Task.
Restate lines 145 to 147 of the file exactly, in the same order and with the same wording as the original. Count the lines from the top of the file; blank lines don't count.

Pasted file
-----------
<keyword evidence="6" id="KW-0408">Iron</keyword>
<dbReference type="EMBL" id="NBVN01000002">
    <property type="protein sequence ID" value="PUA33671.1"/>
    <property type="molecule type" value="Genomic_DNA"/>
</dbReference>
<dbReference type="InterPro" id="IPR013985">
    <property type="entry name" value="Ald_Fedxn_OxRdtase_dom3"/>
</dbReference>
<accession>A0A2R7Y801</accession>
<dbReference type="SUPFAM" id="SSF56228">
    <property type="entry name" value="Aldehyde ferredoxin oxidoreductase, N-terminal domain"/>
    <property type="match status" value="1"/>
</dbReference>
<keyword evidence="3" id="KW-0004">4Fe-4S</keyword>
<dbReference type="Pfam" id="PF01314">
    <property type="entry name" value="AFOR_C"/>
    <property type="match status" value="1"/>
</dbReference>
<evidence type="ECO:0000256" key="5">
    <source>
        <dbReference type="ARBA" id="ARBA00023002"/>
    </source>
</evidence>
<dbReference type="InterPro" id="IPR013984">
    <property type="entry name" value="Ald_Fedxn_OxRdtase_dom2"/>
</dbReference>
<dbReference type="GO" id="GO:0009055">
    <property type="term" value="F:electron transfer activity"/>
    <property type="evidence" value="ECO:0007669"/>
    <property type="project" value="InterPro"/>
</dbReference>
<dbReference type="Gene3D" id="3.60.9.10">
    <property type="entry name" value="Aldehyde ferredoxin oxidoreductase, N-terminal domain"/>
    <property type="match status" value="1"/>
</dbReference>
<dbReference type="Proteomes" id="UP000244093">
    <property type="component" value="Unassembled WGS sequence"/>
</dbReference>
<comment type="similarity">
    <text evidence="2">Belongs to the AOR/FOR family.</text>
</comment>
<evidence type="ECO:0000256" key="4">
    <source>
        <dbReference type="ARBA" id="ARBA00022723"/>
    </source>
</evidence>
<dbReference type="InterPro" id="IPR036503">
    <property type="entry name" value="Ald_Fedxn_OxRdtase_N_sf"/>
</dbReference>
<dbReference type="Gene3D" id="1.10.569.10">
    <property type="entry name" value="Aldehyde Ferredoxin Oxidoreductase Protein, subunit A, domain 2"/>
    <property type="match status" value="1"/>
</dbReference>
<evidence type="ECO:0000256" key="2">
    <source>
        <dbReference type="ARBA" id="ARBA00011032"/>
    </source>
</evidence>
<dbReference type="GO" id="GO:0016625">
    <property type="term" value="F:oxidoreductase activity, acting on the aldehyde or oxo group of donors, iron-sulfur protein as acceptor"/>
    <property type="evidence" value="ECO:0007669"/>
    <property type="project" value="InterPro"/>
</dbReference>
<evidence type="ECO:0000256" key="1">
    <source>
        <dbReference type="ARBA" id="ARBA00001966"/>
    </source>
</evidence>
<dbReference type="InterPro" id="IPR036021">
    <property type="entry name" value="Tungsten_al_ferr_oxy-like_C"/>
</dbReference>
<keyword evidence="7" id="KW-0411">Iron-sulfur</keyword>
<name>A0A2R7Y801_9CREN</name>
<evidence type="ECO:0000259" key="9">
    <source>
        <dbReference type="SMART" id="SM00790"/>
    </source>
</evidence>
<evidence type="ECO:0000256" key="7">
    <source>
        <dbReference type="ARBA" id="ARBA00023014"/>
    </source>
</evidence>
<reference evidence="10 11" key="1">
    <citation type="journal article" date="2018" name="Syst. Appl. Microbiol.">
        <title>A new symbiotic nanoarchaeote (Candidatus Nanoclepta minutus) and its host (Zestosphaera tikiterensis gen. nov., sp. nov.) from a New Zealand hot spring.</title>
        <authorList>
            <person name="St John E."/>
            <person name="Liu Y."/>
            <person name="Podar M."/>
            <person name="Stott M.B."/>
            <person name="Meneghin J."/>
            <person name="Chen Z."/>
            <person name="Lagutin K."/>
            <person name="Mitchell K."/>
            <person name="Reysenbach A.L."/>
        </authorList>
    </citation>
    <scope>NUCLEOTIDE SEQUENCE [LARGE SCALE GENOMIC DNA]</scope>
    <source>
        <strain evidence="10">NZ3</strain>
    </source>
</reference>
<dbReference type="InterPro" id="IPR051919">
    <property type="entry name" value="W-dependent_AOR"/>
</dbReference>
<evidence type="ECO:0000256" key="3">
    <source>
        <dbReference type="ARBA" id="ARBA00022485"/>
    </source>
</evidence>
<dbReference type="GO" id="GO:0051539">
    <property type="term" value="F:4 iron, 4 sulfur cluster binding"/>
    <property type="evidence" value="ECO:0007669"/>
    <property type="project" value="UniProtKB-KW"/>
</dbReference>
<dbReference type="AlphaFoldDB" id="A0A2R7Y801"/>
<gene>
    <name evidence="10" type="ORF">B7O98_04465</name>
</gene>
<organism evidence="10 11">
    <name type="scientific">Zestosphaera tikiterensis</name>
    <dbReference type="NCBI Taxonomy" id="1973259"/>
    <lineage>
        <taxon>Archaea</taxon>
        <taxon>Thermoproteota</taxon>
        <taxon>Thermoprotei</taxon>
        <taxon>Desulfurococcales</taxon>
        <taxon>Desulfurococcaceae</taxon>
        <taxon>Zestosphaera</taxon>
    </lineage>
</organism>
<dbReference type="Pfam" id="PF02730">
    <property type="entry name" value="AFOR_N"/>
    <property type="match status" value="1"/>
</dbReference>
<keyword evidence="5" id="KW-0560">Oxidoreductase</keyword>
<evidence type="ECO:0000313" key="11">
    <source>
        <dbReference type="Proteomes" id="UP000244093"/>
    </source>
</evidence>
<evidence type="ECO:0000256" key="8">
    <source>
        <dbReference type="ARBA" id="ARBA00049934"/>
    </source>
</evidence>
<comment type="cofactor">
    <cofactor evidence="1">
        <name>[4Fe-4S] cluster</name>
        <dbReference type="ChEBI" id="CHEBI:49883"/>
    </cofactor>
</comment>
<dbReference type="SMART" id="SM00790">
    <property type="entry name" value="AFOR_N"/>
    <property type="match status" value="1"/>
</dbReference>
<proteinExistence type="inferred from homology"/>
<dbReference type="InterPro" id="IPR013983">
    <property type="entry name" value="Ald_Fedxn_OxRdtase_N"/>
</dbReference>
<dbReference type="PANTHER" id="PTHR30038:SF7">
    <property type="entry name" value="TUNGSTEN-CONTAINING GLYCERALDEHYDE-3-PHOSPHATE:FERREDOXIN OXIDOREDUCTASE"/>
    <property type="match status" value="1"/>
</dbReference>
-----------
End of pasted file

        <dbReference type="ARBA" id="ARBA00049934"/>
    </source>
</evidence>